Ernst elected to Senate GOP leadership

Ernst elected to Senate GOP leadership
© Victoria Sarno Jordan

Sen. Joni ErnstJoni Kay ErnstOvernight Defense: Erdoğan gets earful from GOP senators | Amazon to challenge Pentagon cloud contract decision in court | Lawmakers under pressure to pass benefits fix for military families Turkish media paints White House visit as Erdoğan triumph over Trump Erdoğan gets earful from GOP senators at White House MORE (R-Iowa) has been elected to serve as vice chairwoman of the Senate Republican Conference, becoming the first woman to be elected to a Senate GOP leadership position since 2010. 

Ernst, a veteran of the Iraq War who served a total of 23 years in the military, is considered a rising star among her colleagues. 

She defeated Sen. Deb FischerDebra (Deb) Strobel FischerEleven GOP senators sign open letter backing Sessions's comeback bid Female lawmakers make bipartisan push for more women in politics at All In Together gala Former Nebraska Sen. Bob Kerrey endorses Biden MORE (R-Neb.) in the only contested Senate Republican leadership race after months of quiet campaigning in the conference.

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Senate Republicans saw Ernst as someone who might be a better communicator for the conference on television, while Fischer garnered praise as someone who worked diligently behind the scenes to build relationships with members of GOP leadership. 

Ernst emerged as the winner after Senate Republicans met in the Old Senate Chamber on Wednesday morning to vote on the new leadership team for the 116th Congress. 

McConnell was reelected as Senate majority leader, Sen. John ThuneJohn Randolph ThuneGOP divided over impeachment trial strategy Hillicon Valley: Twitter shares more details on political ad rules | Supreme Court takes up Google-Oracle fight | Pentagon chief defends Microsoft cloud contract House, Senate announce agreement on anti-robocall bill MORE (R-S.D.) was elected as majority whip, Sen. John BarrassoJohn Anthony BarrassoCentrist Democrats seize on state election wins to rail against Warren's agenda Eleven GOP senators sign open letter backing Sessions's comeback bid GOP senators discuss impeachment with Trump after House vote MORE (R-Wyo.) was elected as Senate Republican Conference chairman and Sen. Roy BluntRoy Dean BluntGOP divided over impeachment trial strategy Overnight Health Care: Cigarette smoking rates at new low | Spread of vaping illness slowing | Dems in Congress push to block Trump abortion rule GOP senators balk at lengthy impeachment trial MORE (R-Mo.) was elected as Senate Republican Policy Committee chairman. 

Ernst burst onto the national scene in 2014 with an ad recounting her upbringing on a farm where she castrated hogs and pledging that she would “make ‘em squeal” in Washington by cutting pork. 

Senate Republicans say McConnell has been eager to add a woman to his elected leadership team after he came under criticism in 2017 for not appointing a woman to a special health-care working group he created.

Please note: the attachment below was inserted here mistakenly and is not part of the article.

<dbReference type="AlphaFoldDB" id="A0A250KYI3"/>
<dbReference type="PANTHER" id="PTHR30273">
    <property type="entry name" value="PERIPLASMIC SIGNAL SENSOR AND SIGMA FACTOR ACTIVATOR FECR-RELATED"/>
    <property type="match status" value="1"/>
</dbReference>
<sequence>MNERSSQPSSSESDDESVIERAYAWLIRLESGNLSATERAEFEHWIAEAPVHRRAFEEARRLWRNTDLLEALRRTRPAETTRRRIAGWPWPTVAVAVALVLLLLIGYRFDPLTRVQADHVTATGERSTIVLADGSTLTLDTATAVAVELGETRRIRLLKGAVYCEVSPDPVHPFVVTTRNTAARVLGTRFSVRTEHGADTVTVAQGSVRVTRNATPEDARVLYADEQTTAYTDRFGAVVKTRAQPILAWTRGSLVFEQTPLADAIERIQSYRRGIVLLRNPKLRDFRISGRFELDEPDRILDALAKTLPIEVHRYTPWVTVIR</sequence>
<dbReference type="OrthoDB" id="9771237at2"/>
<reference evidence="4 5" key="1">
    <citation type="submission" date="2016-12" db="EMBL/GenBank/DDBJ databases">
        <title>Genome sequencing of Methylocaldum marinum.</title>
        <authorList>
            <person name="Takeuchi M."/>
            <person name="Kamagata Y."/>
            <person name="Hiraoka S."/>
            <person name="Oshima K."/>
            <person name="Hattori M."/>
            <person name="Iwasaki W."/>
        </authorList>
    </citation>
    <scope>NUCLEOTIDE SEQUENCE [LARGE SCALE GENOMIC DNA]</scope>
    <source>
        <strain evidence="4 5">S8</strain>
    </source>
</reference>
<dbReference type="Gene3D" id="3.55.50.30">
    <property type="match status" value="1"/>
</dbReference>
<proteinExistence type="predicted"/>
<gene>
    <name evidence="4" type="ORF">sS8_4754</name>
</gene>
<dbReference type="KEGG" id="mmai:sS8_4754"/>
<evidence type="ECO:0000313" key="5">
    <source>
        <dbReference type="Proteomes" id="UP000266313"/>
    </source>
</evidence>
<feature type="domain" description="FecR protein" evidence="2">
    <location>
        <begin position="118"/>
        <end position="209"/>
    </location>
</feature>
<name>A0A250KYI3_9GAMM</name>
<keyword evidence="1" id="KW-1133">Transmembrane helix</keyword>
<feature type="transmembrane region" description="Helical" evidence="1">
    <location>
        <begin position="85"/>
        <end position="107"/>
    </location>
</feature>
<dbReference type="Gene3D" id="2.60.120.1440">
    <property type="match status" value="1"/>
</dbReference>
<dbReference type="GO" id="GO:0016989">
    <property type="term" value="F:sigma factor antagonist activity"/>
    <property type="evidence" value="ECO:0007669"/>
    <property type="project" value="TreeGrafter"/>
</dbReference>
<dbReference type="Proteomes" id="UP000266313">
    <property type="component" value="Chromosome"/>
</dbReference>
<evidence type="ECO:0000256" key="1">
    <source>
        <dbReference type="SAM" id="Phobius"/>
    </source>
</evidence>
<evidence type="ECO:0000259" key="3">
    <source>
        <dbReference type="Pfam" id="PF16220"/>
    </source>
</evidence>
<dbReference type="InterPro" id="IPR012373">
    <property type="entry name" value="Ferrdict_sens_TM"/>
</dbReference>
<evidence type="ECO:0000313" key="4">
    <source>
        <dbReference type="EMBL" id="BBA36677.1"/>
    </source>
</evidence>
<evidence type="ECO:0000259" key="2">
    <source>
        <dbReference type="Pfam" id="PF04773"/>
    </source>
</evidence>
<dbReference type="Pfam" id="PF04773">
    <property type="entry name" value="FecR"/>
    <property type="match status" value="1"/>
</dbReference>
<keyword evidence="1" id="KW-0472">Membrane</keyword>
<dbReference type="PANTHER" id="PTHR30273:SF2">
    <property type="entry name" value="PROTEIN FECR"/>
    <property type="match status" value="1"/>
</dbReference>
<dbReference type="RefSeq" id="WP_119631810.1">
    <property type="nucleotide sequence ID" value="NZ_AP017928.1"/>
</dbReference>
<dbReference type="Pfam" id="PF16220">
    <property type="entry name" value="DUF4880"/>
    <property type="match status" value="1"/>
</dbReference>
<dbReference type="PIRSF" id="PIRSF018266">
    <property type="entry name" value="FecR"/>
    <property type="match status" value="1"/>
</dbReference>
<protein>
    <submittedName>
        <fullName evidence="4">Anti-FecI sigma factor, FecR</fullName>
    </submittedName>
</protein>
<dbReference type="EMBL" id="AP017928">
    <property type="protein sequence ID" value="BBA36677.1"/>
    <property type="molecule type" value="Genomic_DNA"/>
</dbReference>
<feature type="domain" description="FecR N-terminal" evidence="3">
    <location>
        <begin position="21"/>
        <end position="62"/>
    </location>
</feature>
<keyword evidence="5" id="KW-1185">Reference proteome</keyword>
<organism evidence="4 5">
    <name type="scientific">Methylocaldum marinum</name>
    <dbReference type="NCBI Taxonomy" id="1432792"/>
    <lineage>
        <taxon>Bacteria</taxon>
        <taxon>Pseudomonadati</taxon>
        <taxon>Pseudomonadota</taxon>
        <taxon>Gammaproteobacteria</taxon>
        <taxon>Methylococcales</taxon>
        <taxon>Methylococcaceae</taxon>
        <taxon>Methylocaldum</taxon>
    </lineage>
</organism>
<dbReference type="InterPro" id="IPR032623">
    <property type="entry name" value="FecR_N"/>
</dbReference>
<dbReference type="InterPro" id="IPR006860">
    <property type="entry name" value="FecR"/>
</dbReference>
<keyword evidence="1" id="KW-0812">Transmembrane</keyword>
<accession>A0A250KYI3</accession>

A woman has not served as a member of the elected Senate GOP leadership since 2010, when Sen. Lisa MurkowskiLisa Ann MurkowskiHillicon Valley: Federal inquiry opened into Google health data deal | Facebook reports millions of post takedowns | Microsoft shakes up privacy debate | Disney plus tops 10M sign-ups in first day Senators press FDA tobacco chief on status of vaping ban Federal inquiry opened into Google health data deal MORE (R-Alaska) stepped down as vice chairwoman of the GOP conference after losing her primary race to conservative challenger Joe Miller.  

Former Sen. Kay Bailey Hutchison (R-Texas) served as chairman of the Republican Policy Committee from 2007 to 2009, the highest-ranking position a woman has held in the Senate GOP leadership since Sen. Margaret Chase Smith (R-Maine) chaired the Senate Republican Conference in the early 1970s. 

Fischer and Sen. Shelley Moore CapitoShelley Wellons Moore CapitoHillicon Valley: Facebook to remove mentions of potential whistleblower's name | House Dems demand FCC action over leak of location data | Dem presses regulators to secure health care data Senators introduce bill to create 'parity' among broadband programs Republicans warn election results are 'wake-up call' for Trump MORE (R-W.Va.) already serve as informal counselors on McConnell’s leadership team. 

Senate Republicans also came under scrutiny during Brett KavanaughBrett Michael KavanaughElection 2020: Why I'm watching Amy and Andy Kavanaugh hailed by conservative gathering in first public speech since confirmation Protesters roll out a screen playing Blasey Ford's testimony ahead of Federalist Society dinner MORE's Supreme Court confirmation hearings over the all-male GOP membership of the Judiciary Committee.  

McConnell says one of his priorities is to recruit more women to the Judiciary panel.